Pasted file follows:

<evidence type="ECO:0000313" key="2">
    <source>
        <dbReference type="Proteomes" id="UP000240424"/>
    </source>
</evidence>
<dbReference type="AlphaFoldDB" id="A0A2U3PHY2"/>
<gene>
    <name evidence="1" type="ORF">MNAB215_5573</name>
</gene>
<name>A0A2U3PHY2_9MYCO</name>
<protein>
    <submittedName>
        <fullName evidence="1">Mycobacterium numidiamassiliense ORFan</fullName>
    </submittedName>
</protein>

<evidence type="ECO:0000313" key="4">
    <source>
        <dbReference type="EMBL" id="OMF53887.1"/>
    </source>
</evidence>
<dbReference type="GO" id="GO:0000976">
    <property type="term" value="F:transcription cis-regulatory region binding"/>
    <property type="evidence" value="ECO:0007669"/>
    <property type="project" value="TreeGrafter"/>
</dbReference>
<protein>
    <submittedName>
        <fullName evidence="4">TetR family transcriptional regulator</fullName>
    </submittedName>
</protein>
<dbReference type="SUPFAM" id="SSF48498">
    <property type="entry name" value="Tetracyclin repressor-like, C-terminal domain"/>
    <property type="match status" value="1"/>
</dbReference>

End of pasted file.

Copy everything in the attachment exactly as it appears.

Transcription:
<evidence type="ECO:0000313" key="2">
    <source>
        <dbReference type="Proteomes" id="UP000240424"/>
    </source>
</evidence>
<dbReference type="AlphaFoldDB" id="A0A2U3PHY2"/>
<gene>
    <name evidence="1" type="ORF">MNAB215_5573</name>
</gene>
<name>A0A2U3PHY2_9MYCO</name>
<protein>
    <submittedName>
        <fullName evidence="1">Mycobacterium numidiamassiliense ORFan</fullName>
    </submittedName>
</protein>

<evidence type="ECO:0000313" key="4">
    <source>
        <dbReference type="EMBL" id="OMF53887.1"/>
    </source>
</evidence>
<dbReference type="GO" id="GO:0000976">
    <property type="term" value="F:transcription cis-regulatory region binding"/>
    <property type="evidence" value="ECO:0007669"/>
    <property type="project" value="TreeGrafter"/>
</dbReference>
<protein>
    <submittedName>
        <fullName evidence="4">TetR family transcriptional regulator</fullName>
    </submittedName>
</protein>
<dbReference type="SUPFAM" id="SSF48498">
    <property type="entry name" value="Tetracyclin repressor-like, C-terminal domain"/>
    <property type="match status" value="1"/>
</dbReference>